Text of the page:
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Philosophical and Religious Sources of Modern Culture

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Edited By Jacek Grzybowski

Europe is the community of nations which, in the favorable conditions of a small yet extremely diversified continent, took over and developed the legacy of Greco-Roman civilization transformed and enriched by Christianity. Philosophy, theology, liturgy, religion, national culture and tradition are still manifestations of this heritage. Europe is not merely a region or geographical location. It is an idea that expresses cultural and social ideals. The nature of Europeanness is not defined by race or place but by freedom and culture in the broad sense. Latin Europe created a sphere of civilization. Though ridden by contrasts and differences, not merely an organic unity was established but also a unity of a spiritual kind by accentuating and merging of values all Europeans have in common. This was also made possible by Christianity whose ethos came to pervade a multiplicity of socio-cultural phenomena.

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Rev. Sławomir Szczyrba: A subjective interpretation of religious experience in the proposal of Martin Buber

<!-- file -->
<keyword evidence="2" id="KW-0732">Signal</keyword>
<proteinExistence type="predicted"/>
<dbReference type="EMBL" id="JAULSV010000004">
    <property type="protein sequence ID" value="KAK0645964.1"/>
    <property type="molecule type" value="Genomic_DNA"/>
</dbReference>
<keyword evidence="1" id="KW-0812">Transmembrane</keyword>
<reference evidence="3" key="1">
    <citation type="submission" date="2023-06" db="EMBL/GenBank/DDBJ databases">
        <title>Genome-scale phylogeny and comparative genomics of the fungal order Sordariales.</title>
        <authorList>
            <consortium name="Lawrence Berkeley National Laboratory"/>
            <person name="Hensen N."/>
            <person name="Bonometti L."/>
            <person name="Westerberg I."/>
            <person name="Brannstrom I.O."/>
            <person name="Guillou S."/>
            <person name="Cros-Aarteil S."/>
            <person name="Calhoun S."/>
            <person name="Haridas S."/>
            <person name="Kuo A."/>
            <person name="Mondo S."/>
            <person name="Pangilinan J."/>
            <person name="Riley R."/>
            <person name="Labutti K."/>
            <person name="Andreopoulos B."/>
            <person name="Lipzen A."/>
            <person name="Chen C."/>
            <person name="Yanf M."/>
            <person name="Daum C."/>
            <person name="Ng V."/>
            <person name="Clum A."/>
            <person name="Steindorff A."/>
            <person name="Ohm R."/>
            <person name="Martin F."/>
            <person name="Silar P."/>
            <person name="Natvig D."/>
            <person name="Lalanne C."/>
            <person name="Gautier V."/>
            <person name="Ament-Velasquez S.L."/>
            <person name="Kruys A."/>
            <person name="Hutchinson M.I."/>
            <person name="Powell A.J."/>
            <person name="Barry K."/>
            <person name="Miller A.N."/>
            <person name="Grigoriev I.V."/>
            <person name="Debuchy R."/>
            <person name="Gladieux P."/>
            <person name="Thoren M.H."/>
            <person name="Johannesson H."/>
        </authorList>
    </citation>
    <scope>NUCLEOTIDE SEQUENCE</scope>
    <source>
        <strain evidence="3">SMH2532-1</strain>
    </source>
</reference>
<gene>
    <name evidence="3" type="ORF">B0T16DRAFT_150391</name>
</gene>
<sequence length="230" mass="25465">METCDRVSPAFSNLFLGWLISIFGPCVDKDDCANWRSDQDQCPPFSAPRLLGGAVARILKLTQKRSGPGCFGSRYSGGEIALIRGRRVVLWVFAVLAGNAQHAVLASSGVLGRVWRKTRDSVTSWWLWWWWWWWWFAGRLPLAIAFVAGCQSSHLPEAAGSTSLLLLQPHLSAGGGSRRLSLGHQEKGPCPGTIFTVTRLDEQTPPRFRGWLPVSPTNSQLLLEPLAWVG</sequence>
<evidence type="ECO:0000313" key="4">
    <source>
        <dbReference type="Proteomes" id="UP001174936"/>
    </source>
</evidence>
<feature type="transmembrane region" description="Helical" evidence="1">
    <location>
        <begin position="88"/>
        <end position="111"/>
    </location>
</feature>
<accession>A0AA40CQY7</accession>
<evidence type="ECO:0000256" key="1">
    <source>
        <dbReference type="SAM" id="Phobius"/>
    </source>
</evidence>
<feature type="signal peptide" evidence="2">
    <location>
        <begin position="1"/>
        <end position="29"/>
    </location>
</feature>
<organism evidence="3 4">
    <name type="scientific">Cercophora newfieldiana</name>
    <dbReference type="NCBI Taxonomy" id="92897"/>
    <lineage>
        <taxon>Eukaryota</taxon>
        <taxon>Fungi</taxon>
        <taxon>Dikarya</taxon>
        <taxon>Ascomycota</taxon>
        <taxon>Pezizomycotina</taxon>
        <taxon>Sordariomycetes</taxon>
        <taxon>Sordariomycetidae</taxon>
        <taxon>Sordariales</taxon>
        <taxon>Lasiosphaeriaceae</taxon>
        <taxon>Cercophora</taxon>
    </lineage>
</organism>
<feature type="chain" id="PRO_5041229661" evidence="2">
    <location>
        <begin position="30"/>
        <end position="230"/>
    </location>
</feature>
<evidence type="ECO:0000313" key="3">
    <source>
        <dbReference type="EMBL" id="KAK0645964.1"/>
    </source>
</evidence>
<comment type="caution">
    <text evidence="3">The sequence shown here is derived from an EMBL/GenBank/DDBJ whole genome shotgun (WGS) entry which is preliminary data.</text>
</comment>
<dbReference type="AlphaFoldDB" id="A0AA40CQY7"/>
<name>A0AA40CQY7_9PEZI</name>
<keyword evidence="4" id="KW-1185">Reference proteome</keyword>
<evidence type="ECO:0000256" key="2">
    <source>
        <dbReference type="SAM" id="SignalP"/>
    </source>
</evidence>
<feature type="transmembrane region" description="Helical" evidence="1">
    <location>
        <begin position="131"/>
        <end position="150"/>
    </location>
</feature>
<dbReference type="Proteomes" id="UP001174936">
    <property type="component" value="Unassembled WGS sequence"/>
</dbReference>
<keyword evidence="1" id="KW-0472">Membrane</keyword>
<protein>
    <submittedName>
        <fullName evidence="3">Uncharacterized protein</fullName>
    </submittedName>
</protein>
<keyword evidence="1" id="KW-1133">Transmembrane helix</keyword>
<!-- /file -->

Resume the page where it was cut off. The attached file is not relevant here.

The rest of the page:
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A subjective interpretation of religious experience in the proposal of Martin Buber Rev. Sławomir Szczyrba Cardinal Stefan Wyszynski University in Warsaw (CSWU) The Faculty of Christian Philosophy Introduction The main problem of religious experience has to do with the issue of God, of whether God can be experienced directly, i.e. non-discursively, not through rea- soning relying on causal connections within whose framework we can – as metaphysicians associated with the existential philosophy of being would have us believe – affirm the existence of an Absolute Being and formulate some kind of understanding of its nature. Such an interpretation maintains a certain neutrality vis-a-vis the metaphysi- cal position. It does not depreciate that position as to its epistemic value, nor does it overvalue it because of its epistemic exclusiveness. And yet we cannot fail to notice that this interpretation involves a certain serious assumption, namely that God is (despite everything) an object of human experience, that he is simply one of the many things this experience may make its object. Experience is always composed of two parts. We perceive something, while at the same time the perceiving subject, through reflection, is conscious of the fact that the object he is observing, exists. What is more, he is conscious that it is not observation that determines whether that thing exists, and that that some- thing, by its existence, precedes observation or even renders it possible.1 Experi- ence always deals with something that has “some kind of being”, and hence pre- supposes the existence...

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